Olive oil? Yep. Mozzarella? Maybe every other day, but high quality cheese of some kind every day - usually something so sharp it leaves tooth marks.

Yummmm....

#7 Growled

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Posted 23 May 2013 - 16:49

One of my favorite meals. :)

#8 Buttus

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Posted 23 May 2013 - 16:52

that's the only way i like raw tomato. or maybe in salsa like what DocM mentioned, that sounds good, minus the okra (ew! haha)

#9 mudslag

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Posted 23 May 2013 - 23:53

I skip the bread, just heirloom tomatoes and mozzarella with virgin olive oil and a pinch of salt n ground pepper...mmmmmmmm

#10 Emon

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Posted 24 May 2013 - 00:06

I don't like anything virgin ..

#11 Ambroos

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Posted 24 May 2013 - 00:15

We have this exact thing in our school restaurant, I eat one pretty much daily. Soooo goooood!

#12 Growled

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Posted 24 May 2013 - 01:15

I don't like anything virgin ..


You're missing out on all the fresh stuff.

#13 Ph1b3r0pt1c

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Posted 24 May 2013 - 01:30

Here’s a sandwich for members of the sandwich generation: A whole-wheat baguette topped with fresh mozzarella cheese, arugula, a slice of ripe tomato and a drizzle of extra-virgin olive oil. Eat one regularly—instead of, say, a cheeseburger—and it just might cut your risk of heart attack, stroke and other “cardiac events” by 30%.

A blockbuster study published in the New England Journal of Medicine last month yielded rigorous evidence that a so-called Mediterranean diet slashes the risk of heart problems in people at high risk for these conditions—including the many boomers who find themselves confronting cardiac issues in their 50s. Even for those not in a high-risk category, experts say there are plenty of benefits to eating a diet rich in olive oil, nuts, beans, fruits and vegetables. A shift away from meat can save money at the grocery store, to say nothing of the savings in medical bills if health problems are averted.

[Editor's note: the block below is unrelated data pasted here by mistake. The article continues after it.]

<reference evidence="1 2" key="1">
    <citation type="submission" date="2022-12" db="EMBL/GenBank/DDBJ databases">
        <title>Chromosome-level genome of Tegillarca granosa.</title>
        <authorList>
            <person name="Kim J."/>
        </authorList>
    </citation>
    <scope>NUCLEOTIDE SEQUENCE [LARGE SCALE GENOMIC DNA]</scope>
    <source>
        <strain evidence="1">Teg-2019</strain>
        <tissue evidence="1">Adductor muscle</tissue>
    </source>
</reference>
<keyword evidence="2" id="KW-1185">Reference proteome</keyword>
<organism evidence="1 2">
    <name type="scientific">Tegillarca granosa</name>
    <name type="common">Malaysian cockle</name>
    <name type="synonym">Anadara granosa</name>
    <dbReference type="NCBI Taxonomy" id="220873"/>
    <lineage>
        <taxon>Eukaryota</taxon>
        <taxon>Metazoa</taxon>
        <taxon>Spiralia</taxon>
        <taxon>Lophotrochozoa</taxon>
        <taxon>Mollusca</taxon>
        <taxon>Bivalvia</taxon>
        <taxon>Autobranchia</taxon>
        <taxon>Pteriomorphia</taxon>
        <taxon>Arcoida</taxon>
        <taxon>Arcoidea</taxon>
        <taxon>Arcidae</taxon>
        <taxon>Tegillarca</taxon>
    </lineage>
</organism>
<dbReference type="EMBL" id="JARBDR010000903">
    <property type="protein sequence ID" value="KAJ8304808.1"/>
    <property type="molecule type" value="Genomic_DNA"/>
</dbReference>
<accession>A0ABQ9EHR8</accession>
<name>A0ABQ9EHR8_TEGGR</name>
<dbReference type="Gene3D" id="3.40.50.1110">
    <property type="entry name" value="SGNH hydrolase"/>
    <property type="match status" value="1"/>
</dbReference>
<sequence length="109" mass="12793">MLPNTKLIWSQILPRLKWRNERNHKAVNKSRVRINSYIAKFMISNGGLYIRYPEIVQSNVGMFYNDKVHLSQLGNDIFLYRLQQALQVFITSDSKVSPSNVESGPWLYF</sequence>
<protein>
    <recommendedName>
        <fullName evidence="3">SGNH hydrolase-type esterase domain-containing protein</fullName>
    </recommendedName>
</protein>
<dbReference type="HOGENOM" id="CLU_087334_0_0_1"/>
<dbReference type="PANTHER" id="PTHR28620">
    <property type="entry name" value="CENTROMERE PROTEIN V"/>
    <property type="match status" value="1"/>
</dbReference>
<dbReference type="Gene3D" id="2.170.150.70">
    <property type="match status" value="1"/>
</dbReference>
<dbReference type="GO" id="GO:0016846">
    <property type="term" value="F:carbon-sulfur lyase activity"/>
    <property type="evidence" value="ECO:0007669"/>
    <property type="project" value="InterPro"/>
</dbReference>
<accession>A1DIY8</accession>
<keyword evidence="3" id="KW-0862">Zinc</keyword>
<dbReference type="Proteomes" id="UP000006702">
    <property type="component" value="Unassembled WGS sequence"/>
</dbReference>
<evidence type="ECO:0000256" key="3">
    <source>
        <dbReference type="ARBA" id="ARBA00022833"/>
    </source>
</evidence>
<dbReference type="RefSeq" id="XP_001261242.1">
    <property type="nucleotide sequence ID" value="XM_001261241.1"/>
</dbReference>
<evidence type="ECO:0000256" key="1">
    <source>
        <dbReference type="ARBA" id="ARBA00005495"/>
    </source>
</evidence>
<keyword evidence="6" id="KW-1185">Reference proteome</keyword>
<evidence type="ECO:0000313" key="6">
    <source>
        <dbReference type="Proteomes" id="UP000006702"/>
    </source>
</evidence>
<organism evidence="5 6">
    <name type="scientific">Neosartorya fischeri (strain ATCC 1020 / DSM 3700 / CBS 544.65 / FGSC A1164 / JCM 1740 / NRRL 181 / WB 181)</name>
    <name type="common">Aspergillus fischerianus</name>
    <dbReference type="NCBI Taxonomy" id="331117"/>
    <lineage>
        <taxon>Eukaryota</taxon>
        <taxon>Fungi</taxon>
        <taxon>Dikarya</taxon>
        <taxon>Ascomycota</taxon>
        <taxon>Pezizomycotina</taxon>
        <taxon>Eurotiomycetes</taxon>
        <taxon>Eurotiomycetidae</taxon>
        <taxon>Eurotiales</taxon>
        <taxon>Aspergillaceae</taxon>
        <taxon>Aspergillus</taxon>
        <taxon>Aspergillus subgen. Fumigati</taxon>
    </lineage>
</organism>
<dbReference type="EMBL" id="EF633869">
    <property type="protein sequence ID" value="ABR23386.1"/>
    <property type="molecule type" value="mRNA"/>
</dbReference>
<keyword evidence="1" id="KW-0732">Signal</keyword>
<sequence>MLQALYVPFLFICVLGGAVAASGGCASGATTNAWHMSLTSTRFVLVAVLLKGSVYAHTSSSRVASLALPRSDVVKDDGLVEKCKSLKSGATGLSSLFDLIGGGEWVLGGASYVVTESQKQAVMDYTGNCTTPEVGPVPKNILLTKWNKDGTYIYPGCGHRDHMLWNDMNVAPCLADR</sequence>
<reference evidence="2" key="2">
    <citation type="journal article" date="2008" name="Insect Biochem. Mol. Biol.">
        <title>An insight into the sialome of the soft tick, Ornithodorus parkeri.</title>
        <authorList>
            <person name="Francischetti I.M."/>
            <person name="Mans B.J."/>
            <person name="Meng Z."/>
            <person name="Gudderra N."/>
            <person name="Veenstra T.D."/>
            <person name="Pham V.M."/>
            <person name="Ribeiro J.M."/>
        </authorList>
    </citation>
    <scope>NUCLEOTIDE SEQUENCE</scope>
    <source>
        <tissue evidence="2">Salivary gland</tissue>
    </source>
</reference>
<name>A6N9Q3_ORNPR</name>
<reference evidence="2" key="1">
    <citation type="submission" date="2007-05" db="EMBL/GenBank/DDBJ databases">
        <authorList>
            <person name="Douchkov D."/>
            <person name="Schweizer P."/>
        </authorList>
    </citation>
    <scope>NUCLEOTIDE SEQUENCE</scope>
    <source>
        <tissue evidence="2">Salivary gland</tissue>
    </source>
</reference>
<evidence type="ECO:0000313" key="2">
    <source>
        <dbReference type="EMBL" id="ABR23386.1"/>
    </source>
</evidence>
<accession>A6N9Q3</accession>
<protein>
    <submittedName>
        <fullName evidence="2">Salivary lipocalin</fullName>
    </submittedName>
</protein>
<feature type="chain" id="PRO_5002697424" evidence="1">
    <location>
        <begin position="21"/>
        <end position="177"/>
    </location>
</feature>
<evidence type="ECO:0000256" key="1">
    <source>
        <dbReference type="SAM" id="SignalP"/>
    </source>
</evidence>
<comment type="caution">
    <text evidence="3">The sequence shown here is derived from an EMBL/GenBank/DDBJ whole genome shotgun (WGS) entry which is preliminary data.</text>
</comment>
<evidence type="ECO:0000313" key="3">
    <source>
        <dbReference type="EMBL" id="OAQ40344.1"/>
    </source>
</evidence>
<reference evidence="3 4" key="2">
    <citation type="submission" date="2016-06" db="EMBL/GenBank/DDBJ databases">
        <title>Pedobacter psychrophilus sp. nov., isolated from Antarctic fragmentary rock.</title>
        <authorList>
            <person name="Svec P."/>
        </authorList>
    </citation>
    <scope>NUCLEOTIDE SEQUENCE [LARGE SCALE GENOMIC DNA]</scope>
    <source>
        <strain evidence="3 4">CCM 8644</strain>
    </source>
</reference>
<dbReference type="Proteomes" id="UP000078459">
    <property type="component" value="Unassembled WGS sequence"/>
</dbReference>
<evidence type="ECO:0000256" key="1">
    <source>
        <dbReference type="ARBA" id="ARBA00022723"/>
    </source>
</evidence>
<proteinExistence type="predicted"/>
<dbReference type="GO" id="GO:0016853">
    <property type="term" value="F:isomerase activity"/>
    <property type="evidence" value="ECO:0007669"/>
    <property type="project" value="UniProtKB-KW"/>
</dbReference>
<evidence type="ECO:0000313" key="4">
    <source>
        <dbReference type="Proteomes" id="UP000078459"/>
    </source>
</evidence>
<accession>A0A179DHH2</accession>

Yet how we eat can be just as important as what we eat, experts say. Call it the Mediterranean lifestyle. It’s important to take our time and avoid skipping meals. Too often, “we’re so hungry we attack food,” said Kathleen Zelman, a nutrition expert with insurer UnitedHealthcare, at a recent webinar. We don’t wait the 20 minutes that it takes to feel full before we go for a second helping, so we overeat. And we neglect exercise.

These kinds of lifestyle choices have taken their toll. Heart disease is the leading killer in the U.S. More than one-third of U.S. adults are obese, a condition that can contribute to heart disease. The New England Journal of Medicine study showed that changes to the diet can reduce cardiac risks for people with risk factors including smoking, obesity and high blood pressure.

While the study didn’t focus on lifestyle, certain aspects of the Southern European culture contribute to healthier outcomes, such as making time to eat mindfully, experts say. Some dietitians think Americans should emulate the approach of most Europeans, who generally believe it’s good to linger at the dinner table with friends or family. In this model, electronic devices have no place at the table, unless you’re on call for work, not least because gadgets distract us from how much we’re really eating. In fact, scheduling regular “turn-off time” is a good practice even beyond the table, said Stephanie Marston, a marriage and family therapist and CEO of 30 Days to Sanity, a firm specializing in improving resiliency, productivity, and work-life balance.

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This didnt really mention anything about how the majority of americans (Where i am from) love their McDonalds fries, and everything else deep fried. High cholesterol has killed two people close to me in the past year. I wish I could get them to move to a diet thats high in fruits and vegatables, but they just wont do it. "To much work".